The green-lipped mussel, a common appetizer in sushi restaurants, contains healthy fats in the omega-3 family. Like
fish oil, another source of omega-3 fatty acids, green-lipped mussel has shown some promise for reducing inflammation.1
Inflammation is the cause of symptoms in numerous illnesses, ranging from arthritis to asthma. On this basis green-lipped mussel has been promoted as a treatment for these conditions. However, the evidence that it provides any meaningful benefits remains highly preliminary.
There are two major forms of arthritis:
rheumatoid arthritis. Rheumatoid arthritis is primarily a disease of inflammation, and the anti-inflammatory omega-3 fatty acids found in fish oil have been successfully used to treat it.2
Inflammation plays a relatively less important role in osteoarthritis. However, green-lipped mussel has been tried for both conditions, with, at present, inconclusive results.
NSAIDs, which harm the stomach wall, green-lipped mussel might actually help prevent ulcers.3
Green lipped mussel has also shown some promise for
The evidence regarding use of green-lipped mussel for arthritis remains weak and inconsistent.16
animal studies performed by a single research group have reported that green-lipped mussel reduces symptoms of osteoarthritis.4-6,17 However, the results from human studies remains inconsistent. Of five reported controlled studies of green-lipped mussel for osteoarthritis, two found benefit.7-13,16
In an 8-week, double-blind, placebo-controlled trial of 46 people with allergic asthma, those who received a green-lipped mussel extract showed some improvement in wheezing and peak flow of air.14
A typical dose of green-lipped mussel is about 200 mg per day of the lipid extract or 1,000 mg per day of the freeze-dried powder.
In studies, green-lipped mussel has not caused much in the way of side effects other than occasional mild digestive distress. People with shellfish allergies, however, should avoid green-lipped mussel.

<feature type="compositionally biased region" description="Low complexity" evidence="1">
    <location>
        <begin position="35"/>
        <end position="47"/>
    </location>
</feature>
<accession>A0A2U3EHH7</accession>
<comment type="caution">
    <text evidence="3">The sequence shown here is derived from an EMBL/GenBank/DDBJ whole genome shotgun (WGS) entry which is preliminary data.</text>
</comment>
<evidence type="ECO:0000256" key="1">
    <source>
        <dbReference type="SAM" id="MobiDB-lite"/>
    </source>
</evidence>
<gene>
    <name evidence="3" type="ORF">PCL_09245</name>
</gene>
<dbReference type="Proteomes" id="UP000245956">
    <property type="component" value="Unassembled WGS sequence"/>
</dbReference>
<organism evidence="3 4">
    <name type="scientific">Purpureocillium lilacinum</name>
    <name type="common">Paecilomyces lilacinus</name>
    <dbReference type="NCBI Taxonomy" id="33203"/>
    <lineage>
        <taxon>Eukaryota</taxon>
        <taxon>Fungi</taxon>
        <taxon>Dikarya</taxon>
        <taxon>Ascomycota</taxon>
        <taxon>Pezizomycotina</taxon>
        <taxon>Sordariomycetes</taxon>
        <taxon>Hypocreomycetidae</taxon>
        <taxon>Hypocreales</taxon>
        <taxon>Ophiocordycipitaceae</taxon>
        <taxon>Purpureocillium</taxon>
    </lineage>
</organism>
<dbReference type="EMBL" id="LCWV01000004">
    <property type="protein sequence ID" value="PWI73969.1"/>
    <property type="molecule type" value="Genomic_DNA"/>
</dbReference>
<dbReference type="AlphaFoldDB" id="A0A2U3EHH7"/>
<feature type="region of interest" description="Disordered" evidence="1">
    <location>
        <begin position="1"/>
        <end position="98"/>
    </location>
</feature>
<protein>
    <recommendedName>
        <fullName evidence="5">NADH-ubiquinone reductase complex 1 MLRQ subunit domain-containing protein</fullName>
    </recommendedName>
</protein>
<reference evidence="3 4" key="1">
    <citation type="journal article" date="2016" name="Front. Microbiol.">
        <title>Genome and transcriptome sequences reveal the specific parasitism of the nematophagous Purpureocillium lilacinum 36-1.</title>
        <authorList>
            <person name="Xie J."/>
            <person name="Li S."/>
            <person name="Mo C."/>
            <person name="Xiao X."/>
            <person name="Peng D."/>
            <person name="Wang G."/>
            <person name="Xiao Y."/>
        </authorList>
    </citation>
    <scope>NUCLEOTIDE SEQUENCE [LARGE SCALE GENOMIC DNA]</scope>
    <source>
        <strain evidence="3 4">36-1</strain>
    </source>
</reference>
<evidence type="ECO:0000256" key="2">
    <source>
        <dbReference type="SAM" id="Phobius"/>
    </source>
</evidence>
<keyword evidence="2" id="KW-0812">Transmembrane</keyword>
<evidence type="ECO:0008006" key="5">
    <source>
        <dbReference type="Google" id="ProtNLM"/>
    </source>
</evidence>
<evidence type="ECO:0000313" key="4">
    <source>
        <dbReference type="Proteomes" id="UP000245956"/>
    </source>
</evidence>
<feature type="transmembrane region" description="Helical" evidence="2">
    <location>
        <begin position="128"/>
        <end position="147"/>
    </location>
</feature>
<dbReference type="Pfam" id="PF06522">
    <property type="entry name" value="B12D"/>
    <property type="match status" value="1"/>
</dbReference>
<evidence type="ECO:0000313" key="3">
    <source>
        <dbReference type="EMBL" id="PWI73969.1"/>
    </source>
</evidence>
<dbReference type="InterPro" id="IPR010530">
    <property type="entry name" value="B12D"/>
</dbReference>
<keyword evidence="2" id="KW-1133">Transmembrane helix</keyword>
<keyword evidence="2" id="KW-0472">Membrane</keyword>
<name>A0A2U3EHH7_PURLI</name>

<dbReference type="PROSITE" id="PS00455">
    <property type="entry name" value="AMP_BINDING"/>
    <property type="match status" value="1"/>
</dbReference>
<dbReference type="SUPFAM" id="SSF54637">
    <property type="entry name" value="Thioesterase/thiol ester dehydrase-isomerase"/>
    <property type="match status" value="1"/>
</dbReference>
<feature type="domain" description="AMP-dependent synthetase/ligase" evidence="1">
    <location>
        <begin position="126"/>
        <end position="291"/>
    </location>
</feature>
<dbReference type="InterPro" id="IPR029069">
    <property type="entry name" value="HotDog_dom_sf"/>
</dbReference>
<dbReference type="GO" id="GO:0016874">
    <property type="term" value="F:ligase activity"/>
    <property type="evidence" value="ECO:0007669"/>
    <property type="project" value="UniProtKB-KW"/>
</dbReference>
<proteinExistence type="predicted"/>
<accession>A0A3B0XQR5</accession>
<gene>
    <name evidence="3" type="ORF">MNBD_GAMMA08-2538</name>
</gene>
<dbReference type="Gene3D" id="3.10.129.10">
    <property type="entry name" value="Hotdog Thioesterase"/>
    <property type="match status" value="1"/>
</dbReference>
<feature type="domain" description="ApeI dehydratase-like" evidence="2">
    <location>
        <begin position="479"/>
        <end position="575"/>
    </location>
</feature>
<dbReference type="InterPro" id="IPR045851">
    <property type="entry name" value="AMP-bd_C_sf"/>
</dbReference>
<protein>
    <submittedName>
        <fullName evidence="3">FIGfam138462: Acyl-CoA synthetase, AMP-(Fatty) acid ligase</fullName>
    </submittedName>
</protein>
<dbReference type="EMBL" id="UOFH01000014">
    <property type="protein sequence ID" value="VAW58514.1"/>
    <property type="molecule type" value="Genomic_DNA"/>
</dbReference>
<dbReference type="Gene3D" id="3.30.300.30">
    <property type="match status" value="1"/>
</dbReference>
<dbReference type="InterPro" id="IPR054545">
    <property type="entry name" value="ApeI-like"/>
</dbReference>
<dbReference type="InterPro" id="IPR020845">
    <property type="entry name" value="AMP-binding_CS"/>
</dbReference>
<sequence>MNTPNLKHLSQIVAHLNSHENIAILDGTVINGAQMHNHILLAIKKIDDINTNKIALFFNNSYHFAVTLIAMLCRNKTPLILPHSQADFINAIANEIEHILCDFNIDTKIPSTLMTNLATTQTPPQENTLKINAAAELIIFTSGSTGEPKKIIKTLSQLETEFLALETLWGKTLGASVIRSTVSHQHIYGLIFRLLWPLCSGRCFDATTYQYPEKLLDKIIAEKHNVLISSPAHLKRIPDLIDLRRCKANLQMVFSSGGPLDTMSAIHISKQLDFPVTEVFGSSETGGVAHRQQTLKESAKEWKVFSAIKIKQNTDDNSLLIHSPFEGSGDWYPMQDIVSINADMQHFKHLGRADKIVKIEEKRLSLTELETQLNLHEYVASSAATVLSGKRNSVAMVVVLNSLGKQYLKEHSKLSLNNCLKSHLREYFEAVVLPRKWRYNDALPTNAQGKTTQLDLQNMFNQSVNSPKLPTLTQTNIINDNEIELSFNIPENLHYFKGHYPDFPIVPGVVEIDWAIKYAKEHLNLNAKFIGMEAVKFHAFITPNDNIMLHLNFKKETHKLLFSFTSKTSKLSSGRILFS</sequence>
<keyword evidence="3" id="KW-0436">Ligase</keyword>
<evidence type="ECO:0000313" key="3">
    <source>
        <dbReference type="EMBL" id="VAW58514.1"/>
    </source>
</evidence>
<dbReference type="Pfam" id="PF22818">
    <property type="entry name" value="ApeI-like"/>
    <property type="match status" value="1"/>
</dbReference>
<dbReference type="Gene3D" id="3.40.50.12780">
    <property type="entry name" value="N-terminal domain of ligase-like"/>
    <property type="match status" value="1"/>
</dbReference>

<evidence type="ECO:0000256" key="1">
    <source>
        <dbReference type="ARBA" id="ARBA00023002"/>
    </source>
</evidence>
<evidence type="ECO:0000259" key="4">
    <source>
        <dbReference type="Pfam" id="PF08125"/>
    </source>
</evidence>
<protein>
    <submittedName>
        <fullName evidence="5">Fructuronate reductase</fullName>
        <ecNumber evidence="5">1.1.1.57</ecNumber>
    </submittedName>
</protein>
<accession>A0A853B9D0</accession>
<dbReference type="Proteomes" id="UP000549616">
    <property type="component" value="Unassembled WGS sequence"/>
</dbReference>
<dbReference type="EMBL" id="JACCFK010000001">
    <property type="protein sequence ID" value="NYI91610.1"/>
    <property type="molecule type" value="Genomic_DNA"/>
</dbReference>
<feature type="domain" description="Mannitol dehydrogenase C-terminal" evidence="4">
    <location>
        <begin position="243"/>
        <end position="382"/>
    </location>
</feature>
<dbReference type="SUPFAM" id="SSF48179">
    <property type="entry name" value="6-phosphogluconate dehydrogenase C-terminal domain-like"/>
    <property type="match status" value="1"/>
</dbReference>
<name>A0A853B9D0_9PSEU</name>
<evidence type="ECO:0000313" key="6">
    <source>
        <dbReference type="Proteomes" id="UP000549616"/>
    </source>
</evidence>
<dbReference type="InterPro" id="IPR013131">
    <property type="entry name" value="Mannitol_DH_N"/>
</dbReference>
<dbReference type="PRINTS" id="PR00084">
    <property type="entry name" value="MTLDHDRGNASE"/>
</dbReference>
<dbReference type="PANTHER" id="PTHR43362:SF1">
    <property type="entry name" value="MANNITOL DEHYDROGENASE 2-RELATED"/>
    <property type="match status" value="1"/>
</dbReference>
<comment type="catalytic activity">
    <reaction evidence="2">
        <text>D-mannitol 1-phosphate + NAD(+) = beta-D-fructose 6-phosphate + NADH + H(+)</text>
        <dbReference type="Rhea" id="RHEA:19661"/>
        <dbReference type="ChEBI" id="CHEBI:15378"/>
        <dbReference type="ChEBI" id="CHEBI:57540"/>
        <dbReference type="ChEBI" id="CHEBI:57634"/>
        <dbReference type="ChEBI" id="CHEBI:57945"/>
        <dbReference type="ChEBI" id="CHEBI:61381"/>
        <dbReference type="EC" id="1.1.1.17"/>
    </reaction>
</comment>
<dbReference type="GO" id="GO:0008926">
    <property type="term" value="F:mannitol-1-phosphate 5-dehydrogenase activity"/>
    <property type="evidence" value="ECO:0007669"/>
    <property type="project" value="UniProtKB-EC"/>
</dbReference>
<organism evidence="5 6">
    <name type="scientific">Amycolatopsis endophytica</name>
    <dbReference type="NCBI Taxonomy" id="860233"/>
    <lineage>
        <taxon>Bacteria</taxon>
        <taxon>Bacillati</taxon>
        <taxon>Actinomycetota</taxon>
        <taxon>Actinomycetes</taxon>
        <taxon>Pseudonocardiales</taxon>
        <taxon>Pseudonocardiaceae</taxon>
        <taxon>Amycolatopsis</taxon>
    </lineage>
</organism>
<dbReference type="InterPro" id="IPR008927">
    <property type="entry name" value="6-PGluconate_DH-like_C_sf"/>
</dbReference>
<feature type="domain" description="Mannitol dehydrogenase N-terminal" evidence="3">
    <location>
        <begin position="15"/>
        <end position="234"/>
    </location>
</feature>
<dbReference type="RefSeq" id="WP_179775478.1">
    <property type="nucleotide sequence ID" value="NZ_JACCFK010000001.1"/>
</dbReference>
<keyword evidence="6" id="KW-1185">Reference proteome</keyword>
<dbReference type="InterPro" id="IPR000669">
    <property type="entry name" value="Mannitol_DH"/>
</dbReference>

Unlike oysters, green-lipped mussel does not appear to contain heavy metals.15
Halpern GM. Anti-inflammatory effects of a stabilized lipid extract of
AllergImmunol (Pairs). 2000;32:272–8.
James MJ, Cleland LG. Dietary n-3 fatty acids and therapy for rheumatoid arthritis.
Semin Arthritis Rheum. 1997;27:85–97.
Rainsford KD, Whitehouse MW. Gastroprotective and anti-inflammatory properties of green lipped mussel (
Bui LM, Pawlowski K, Bierer TL. The influence of green-lipped mussel powder (
Perna canaliculus) on alleviating arthritic signs in dogs [abstract].
FASEB J. 2000;14:A218.
Bui LM, Pawlowski K, Bierer TL. A semi-moist treat containing green-lipped mussel (
Perna canaliculus) can help to alleviate arthritic signs in dogs [abstract].
FASEB J. 2000;14:A748.
Bui LM, Pawlowski K, Bierer TL. Reduction of arthritic signs in dogs fed a mainmeal dry diet containing green-lipped mussel (
Perna canaliculus) [abstract].
FASEB J. 2000;14:A748.
Cho SH, Jung YB, Seong SC, et al. Clinical efficacy and safety of Lyprinol, a patented extract from New Zealand green-lipped mussel (
Perna canaliculus) in patients with osteoarthritis of the hip and knee: a multicenter 2-month clinical trial.
Allerg Immunol. 2003;35:212–6.
Larkin JG, Capell HA, Sturrock RD. Seatone in rheumatoid arthritis: a six-month placebo-controlled study.
AnnRheum Dis. 1985;44:199–201.
Audeval B, Bouchacourt P. Etude controle en double aveugle contra placebo de l’extrait de moule
dans les gonarthrose.
Gaz Med Fr. 1986;38:111–6.
Caughey DE, Grigor RR, Caughey EB, et al.
in the treatment of rheumatoid arthritis.
Eur JRheumatol Inflamm. 1983;6:197–200.
Gibson RG, Gibson SL, Conway V, et al.
in the treatment of arthritis.
Gibson RG, Gibson SL. Green-lipped mussel extract in arthritis [letter].
Gibson SLM, Gibson RG. The treatment of arthritis with a lipid extract of
Perna canaliculus: a randomized trial.
Comp Ther Med. 1998;6:122–6.
Emelyanov A, Fedoseev G, Krasnoschekova O, et al. Treatment of asthma with lipid extract of New Zealand green-lipped mussel: a randomised clinical trial.
Eur Respir J. 2002;20:596–600.
Rojas de Astudillo L, Chang Yen I, Agard J, et al. Heavy metals in green mussel (
Perna viridis) and oysters (
sp.) from Trinidad and Venezuela.
Arch Environ Contam Toxicol. 2002;42:410–5.
Cobb CS, Ernst E. Systematic review of a marine nutriceutical supplement in clinical trials for arthritis: the effectiveness of the New Zealand green-lipped mussel Perna canaliculus.
2005 Oct 12 [Epub ahead of print].
Bui LM, Bierer TL. Influence of Green Lipped Mussels (Perna canaliculus) in Alleviating Signs of Arthritis in Dogs.
Last reviewed September 2014 by EBSCO CAM Review Board
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